The Editor’s Corner
Hakim M. Rashid, Ph.D.
Professor of Human Development and Psycho-Educational Studies
The word “Sankofa” to the Akan people of West Africa has been translated as “to reach back and get it.” It has become a kind of mantra for awake Africans in the West to keep a knowledge of history in the forefront of consciousness. I reflected on Sankofa as I read the varied and various manuscripts published in this special issue of African American Learners Journal. We have the benefit of over three decades of Hip-Hop’s presence as a cultural phenomenon in America, and throughout the world. The articles presented in this issue allow us to reach back and get a nuanced perspective on the historical, social and political forces that have shaped Hip-Hop’s presence in today’s world.
At a personal level, my co-editor Gloria Boutte’s discussion of the international reach of Hip-Hop allowed me to “reach back” and reflect on a couple of experiences that brought home its global impact. In 1994, while serving as a Fulbright Scholar in Saudi Arabia, my then six year old son came running into our house and said that one of the little boys he was playing with had called him a nigger. Of course I immediately had him take me outside and show me the little boy. The little Pakistani boy smiled and told me that he had said to my son “you’re my nigger”, and that it was a phrase that he had picked up from a rap music album. I proceeded to give the little nine year old what I hoped was a developmentally appropriate history of the N-word, and asked him to think about that history whenever he heard the word. His eyes got big, and he swore he would never use the word again!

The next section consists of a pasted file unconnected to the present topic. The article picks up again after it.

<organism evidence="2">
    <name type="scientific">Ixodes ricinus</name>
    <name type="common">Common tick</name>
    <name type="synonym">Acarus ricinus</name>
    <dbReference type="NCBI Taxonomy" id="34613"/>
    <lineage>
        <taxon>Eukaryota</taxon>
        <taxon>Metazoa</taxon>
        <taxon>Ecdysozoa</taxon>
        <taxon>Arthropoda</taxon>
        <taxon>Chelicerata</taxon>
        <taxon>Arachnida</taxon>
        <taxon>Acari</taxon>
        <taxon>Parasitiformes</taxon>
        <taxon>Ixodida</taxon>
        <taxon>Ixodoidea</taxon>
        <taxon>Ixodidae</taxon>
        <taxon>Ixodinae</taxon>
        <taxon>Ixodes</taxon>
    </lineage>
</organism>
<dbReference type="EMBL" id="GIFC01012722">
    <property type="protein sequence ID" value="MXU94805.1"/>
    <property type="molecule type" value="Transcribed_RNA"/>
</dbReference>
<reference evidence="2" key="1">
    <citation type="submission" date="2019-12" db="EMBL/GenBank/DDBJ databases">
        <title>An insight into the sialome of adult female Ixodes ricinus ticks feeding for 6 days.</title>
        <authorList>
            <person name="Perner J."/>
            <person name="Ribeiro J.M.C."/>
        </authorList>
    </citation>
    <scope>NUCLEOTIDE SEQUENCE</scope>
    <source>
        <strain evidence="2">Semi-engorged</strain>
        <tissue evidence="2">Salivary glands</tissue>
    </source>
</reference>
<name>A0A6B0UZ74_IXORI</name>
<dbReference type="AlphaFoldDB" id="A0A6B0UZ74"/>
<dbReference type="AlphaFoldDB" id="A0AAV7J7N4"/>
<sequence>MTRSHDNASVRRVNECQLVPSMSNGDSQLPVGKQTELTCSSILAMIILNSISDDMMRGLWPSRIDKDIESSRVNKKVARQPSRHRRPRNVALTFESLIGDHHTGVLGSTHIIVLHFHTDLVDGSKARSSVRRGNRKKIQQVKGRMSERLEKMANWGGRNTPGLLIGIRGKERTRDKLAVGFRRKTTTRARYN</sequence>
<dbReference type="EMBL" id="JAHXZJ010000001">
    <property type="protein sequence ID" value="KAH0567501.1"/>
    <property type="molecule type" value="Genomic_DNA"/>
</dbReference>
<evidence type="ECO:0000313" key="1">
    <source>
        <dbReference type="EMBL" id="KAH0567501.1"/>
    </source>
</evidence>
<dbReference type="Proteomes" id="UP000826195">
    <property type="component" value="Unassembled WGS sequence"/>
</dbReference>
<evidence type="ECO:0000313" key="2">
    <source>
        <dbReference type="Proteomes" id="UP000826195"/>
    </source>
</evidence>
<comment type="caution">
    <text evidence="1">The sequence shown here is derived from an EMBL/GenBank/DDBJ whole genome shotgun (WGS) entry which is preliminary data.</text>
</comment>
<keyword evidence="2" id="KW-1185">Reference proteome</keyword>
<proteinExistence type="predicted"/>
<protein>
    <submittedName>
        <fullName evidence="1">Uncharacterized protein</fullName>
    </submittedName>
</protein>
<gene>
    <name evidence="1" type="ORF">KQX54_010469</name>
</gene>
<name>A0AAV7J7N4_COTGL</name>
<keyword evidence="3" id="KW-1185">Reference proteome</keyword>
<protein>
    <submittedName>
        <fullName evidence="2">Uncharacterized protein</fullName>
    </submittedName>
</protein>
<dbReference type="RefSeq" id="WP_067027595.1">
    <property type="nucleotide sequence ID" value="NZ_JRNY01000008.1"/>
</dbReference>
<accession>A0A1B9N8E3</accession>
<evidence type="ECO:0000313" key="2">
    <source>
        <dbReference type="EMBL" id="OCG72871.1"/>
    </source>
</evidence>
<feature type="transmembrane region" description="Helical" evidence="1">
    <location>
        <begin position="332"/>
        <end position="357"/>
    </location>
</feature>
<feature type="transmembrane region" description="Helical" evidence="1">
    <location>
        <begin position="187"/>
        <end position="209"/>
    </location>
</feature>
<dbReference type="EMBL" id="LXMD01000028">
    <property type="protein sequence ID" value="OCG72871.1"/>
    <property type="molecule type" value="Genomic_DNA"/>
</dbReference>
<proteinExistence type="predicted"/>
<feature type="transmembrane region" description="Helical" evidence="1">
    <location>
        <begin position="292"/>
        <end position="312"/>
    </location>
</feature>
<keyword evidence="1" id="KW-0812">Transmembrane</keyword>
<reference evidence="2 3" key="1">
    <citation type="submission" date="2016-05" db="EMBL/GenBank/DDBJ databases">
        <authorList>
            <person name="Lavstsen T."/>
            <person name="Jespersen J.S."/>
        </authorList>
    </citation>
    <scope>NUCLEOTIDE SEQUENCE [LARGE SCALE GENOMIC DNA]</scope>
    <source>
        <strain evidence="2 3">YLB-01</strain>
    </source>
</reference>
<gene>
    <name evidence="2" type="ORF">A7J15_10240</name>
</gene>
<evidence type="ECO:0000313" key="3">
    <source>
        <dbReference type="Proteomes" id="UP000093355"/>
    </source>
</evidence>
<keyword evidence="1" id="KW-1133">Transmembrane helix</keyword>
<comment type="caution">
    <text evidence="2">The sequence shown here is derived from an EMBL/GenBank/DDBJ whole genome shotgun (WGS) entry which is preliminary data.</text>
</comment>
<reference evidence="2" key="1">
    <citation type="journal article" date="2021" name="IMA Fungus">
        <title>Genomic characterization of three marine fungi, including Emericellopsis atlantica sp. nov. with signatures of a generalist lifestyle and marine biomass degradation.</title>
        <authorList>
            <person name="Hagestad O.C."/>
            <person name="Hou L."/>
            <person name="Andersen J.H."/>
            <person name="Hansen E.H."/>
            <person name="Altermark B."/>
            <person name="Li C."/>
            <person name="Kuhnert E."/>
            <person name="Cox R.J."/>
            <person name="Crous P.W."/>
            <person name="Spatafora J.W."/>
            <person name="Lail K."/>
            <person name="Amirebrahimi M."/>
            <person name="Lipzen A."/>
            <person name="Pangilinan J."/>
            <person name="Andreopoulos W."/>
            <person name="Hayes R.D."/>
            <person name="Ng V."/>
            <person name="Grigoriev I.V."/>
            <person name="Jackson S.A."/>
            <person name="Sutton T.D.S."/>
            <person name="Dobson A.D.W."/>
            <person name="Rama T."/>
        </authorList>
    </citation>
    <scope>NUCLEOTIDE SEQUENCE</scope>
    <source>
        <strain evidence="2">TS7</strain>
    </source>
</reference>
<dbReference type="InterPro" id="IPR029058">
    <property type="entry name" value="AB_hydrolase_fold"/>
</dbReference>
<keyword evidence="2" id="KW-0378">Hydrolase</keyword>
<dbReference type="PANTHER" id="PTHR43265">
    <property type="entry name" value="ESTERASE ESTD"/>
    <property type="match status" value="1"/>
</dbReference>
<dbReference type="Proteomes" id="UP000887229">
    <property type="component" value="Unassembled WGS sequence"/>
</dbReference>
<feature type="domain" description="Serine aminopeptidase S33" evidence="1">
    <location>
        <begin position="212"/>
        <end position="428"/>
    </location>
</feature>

Fast forward to the summer of 2010 when I participated in a Fulbright Summer Seminar in China. The group of American college professors that I was touring China with was on a bus watching a DVD of a Chinese-American rapper from California freestyle in Mandarin Chinese. My American colleagues and I were moving to the beat, while our young Chinese hosts were translating the song’s content. I wondered whether the young brothers and sisters back home had any idea of Hip-Hop’s global footprint, and if they did whether the message change in any way. A few years earlier my son had introduced me to Immortal Technique, Mos Def, and some other artists with positive, politically conscious messages in their music. I had lamented about the demise of consciousness raising Hip-Hop, and he was reassuring me that all was not lost. Although I was generally aware of the cooptation of Hip-Hop that had taken place over the past three decades, it took the Phelps-Moultrie piece in this issue to fill in the gaps in terms of names of perpetrators and specific time frames for the massive cultural theft that took place. This, I believe, is the value of this special issue. It will serve as a comprehensive reference for those who seek to understand both the historical and contemporary presence of Hip-Hop as an agent of socialization. It will further serve as a resource for the training of educators who are sincerely interested in the educative value of Hip-Hop. The authors and editors of this special issue are to be commended for the depth and breadth of their contribution.